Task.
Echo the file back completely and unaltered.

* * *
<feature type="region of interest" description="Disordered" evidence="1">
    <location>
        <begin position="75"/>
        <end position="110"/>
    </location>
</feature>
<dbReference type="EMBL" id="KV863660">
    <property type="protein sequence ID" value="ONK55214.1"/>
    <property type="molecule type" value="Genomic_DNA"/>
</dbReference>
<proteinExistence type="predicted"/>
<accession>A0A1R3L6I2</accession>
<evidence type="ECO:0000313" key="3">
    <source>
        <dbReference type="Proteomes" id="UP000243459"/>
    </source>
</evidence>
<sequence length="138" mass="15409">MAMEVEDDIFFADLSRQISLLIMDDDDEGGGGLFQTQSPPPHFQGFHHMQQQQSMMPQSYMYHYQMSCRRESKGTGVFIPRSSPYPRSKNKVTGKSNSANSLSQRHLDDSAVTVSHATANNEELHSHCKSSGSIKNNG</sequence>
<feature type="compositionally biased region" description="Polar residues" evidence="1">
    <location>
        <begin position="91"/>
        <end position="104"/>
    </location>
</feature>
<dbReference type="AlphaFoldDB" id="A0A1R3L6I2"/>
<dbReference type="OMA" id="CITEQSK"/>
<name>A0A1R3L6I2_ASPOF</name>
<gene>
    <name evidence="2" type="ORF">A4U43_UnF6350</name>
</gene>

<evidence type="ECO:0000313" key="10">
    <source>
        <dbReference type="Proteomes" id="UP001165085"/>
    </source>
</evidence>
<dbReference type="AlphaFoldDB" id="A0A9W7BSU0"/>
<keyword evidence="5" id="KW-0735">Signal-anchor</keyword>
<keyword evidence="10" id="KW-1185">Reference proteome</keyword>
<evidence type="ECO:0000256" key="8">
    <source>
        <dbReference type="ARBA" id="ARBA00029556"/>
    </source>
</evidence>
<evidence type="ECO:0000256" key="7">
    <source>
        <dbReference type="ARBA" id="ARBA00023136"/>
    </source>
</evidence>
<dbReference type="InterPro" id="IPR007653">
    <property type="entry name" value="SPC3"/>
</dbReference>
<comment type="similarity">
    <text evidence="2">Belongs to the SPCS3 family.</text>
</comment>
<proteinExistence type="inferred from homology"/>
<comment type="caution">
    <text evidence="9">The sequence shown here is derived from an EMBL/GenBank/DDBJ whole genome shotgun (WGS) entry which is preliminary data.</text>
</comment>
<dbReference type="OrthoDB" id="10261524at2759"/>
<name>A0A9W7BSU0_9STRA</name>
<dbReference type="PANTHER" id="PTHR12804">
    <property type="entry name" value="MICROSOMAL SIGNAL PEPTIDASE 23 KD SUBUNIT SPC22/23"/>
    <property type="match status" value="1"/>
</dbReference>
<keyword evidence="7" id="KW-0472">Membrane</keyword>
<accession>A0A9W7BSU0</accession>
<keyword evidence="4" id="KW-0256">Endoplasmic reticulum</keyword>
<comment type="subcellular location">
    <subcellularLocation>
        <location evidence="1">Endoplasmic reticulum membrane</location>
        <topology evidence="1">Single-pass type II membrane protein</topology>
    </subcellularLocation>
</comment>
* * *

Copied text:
<feature type="region of interest" description="Disordered" evidence="1">
    <location>
        <begin position="75"/>
        <end position="110"/>
    </location>
</feature>
<dbReference type="EMBL" id="KV863660">
    <property type="protein sequence ID" value="ONK55214.1"/>
    <property type="molecule type" value="Genomic_DNA"/>
</dbReference>
<proteinExistence type="predicted"/>
<accession>A0A1R3L6I2</accession>
<evidence type="ECO:0000313" key="3">
    <source>
        <dbReference type="Proteomes" id="UP000243459"/>
    </source>
</evidence>
<sequence length="138" mass="15409">MAMEVEDDIFFADLSRQISLLIMDDDDEGGGGLFQTQSPPPHFQGFHHMQQQQSMMPQSYMYHYQMSCRRESKGTGVFIPRSSPYPRSKNKVTGKSNSANSLSQRHLDDSAVTVSHATANNEELHSHCKSSGSIKNNG</sequence>
<feature type="compositionally biased region" description="Polar residues" evidence="1">
    <location>
        <begin position="91"/>
        <end position="104"/>
    </location>
</feature>
<dbReference type="AlphaFoldDB" id="A0A1R3L6I2"/>
<dbReference type="OMA" id="CITEQSK"/>
<name>A0A1R3L6I2_ASPOF</name>
<gene>
    <name evidence="2" type="ORF">A4U43_UnF6350</name>
</gene>

<evidence type="ECO:0000313" key="10">
    <source>
        <dbReference type="Proteomes" id="UP001165085"/>
    </source>
</evidence>
<dbReference type="AlphaFoldDB" id="A0A9W7BSU0"/>
<keyword evidence="5" id="KW-0735">Signal-anchor</keyword>
<keyword evidence="10" id="KW-1185">Reference proteome</keyword>
<evidence type="ECO:0000256" key="8">
    <source>
        <dbReference type="ARBA" id="ARBA00029556"/>
    </source>
</evidence>
<evidence type="ECO:0000256" key="7">
    <source>
        <dbReference type="ARBA" id="ARBA00023136"/>
    </source>
</evidence>
<dbReference type="InterPro" id="IPR007653">
    <property type="entry name" value="SPC3"/>
</dbReference>
<comment type="similarity">
    <text evidence="2">Belongs to the SPCS3 family.</text>
</comment>
<proteinExistence type="inferred from homology"/>
<comment type="caution">
    <text evidence="9">The sequence shown here is derived from an EMBL/GenBank/DDBJ whole genome shotgun (WGS) entry which is preliminary data.</text>
</comment>
<dbReference type="OrthoDB" id="10261524at2759"/>
<name>A0A9W7BSU0_9STRA</name>
<dbReference type="PANTHER" id="PTHR12804">
    <property type="entry name" value="MICROSOMAL SIGNAL PEPTIDASE 23 KD SUBUNIT SPC22/23"/>
    <property type="match status" value="1"/>
</dbReference>
<keyword evidence="7" id="KW-0472">Membrane</keyword>
<accession>A0A9W7BSU0</accession>
<keyword evidence="4" id="KW-0256">Endoplasmic reticulum</keyword>
<comment type="subcellular location">
    <subcellularLocation>
        <location evidence="1">Endoplasmic reticulum membrane</location>
        <topology evidence="1">Single-pass type II membrane protein</topology>
    </subcellularLocation>
</comment>